Ratification by the United States of the Convention on the Rights of the Child: Pros and Cons from a Child’s Rights Perspective
Harvard Law School
The ANNALS of American Academy of Political and Social Science, Vol. 633, p. 17, 2011
Harvard Public Law Working Paper No. 13-08
This article discusses the significance of the United States’ ratification of the CRC, concluding that even if the treaty is not self-executing, ratification would make a major difference. It would enable the United States to better promote children’s rights abroad, and it would push the United States to develop its domestic law in dramatically new directions that empower children. The CRC provides children with powerful affirmative rights and imposes reciprocal duties on nation-states. It provides rights to participate, including rights to be heard and to make decisions on personal and political matters; rights to receive important benefits, including health, support, and education; rights to protection against maltreatment; and rights to nurturing parental care. All this contrasts with U.S. law’s negative rights tradition, its emphasis on parental rights, limited recognition of children’s rights, and related restriction of state power to protect children. U.S. ratification could have a positive impact, particularly in connection with parental relationship rights and related maltreatment issues. However, there is also a risk of negative impact, given the problematic CRC provisions on international and transracial adoption. The solution is ratification with a reservation regarding Articles 20 and 21.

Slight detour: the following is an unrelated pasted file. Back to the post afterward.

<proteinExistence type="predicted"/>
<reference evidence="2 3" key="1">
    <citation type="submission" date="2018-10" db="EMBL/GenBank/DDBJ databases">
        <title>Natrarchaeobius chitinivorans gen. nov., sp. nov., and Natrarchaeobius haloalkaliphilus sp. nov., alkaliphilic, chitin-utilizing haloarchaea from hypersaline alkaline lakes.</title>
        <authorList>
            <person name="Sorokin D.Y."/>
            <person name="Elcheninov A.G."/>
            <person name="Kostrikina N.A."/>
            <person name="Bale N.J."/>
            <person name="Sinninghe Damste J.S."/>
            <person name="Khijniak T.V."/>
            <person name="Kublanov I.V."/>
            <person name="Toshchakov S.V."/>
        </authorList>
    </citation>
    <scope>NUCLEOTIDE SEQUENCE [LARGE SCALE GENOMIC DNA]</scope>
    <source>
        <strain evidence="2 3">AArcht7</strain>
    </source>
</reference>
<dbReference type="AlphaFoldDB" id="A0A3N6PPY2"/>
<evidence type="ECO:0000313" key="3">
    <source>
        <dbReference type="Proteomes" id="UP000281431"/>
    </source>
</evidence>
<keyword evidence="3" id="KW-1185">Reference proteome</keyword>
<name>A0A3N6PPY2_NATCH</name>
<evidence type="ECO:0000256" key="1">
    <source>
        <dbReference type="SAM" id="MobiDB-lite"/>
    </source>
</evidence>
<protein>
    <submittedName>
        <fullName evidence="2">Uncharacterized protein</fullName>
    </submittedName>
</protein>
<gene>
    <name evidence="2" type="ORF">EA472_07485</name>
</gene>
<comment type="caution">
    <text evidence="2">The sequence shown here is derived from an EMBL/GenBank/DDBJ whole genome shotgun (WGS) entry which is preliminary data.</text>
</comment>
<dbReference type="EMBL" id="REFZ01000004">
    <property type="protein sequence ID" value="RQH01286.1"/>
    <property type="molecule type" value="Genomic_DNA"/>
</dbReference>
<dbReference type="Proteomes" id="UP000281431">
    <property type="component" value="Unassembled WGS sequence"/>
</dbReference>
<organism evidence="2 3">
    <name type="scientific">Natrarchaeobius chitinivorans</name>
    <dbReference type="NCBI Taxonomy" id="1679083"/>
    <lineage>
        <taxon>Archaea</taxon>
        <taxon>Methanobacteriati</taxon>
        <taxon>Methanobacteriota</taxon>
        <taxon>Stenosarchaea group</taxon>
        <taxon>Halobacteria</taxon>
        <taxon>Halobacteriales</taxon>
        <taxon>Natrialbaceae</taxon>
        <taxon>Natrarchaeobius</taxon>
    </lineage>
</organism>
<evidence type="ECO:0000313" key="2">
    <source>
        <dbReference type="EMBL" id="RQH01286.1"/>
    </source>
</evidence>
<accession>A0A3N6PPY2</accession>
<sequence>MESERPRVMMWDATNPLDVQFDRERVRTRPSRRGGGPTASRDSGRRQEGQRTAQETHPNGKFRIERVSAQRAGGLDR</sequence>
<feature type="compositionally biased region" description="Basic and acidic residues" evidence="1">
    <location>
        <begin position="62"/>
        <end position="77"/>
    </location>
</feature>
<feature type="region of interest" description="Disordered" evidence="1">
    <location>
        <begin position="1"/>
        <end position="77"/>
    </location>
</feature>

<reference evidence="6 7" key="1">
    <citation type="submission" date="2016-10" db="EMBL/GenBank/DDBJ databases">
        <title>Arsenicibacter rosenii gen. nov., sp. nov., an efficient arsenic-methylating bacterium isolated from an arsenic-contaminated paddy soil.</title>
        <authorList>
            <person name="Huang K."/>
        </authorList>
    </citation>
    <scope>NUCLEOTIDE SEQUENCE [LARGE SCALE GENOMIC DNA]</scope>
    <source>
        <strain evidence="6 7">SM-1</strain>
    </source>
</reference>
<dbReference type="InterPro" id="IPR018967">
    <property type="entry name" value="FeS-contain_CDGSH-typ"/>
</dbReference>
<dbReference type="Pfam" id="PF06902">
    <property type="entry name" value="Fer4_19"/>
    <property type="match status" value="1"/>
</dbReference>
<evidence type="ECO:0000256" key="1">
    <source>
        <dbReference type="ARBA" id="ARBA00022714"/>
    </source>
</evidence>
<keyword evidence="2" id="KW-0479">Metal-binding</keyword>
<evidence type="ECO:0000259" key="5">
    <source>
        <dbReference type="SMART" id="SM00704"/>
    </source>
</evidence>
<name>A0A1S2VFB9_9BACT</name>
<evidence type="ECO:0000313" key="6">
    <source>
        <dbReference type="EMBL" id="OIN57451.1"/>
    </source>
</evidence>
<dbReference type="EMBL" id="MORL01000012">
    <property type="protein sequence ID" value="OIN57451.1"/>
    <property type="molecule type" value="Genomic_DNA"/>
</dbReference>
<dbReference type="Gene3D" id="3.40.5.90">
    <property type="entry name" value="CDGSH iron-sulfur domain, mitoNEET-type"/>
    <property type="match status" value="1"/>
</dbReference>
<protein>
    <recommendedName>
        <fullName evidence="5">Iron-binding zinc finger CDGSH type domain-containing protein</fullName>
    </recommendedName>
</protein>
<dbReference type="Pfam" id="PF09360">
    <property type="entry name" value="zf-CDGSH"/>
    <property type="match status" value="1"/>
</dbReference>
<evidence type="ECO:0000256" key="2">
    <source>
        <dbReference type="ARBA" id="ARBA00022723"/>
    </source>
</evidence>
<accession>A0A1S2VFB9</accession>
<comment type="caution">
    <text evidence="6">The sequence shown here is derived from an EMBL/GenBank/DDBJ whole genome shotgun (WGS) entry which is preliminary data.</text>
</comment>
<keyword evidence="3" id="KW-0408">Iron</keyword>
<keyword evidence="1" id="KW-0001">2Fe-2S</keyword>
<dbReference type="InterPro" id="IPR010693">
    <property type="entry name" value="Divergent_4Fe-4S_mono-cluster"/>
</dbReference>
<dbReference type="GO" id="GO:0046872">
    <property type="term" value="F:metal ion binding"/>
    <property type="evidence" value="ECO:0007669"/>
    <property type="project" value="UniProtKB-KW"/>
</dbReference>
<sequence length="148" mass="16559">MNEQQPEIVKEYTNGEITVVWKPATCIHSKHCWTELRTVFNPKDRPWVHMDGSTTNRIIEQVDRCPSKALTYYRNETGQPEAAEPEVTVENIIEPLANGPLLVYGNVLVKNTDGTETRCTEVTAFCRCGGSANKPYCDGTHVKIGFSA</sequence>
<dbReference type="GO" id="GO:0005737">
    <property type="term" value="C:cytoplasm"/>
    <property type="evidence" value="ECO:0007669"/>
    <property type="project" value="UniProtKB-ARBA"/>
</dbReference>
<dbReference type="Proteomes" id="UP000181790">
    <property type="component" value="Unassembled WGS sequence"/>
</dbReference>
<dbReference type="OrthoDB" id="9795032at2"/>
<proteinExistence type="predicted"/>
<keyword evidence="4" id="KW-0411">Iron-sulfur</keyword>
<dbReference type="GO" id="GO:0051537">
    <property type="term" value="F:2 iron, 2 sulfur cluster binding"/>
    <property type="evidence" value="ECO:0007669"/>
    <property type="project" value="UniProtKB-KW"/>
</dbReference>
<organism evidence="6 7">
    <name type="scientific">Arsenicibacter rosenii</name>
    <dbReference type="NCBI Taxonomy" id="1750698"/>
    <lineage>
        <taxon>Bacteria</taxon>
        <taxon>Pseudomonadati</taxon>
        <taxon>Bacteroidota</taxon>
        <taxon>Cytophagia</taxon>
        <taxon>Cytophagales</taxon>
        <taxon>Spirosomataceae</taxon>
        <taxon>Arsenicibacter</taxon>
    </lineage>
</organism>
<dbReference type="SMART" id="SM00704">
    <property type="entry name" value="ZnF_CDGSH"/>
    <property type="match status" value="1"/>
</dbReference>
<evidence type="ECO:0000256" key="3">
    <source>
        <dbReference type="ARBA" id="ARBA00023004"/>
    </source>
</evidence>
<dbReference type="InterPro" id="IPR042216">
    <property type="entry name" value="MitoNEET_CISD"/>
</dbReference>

Number of Pages in PDF File: 22
Keywords: children, international adoption, treaties
Date posted: May 10, 2011 ; Last revised: April 9, 2013
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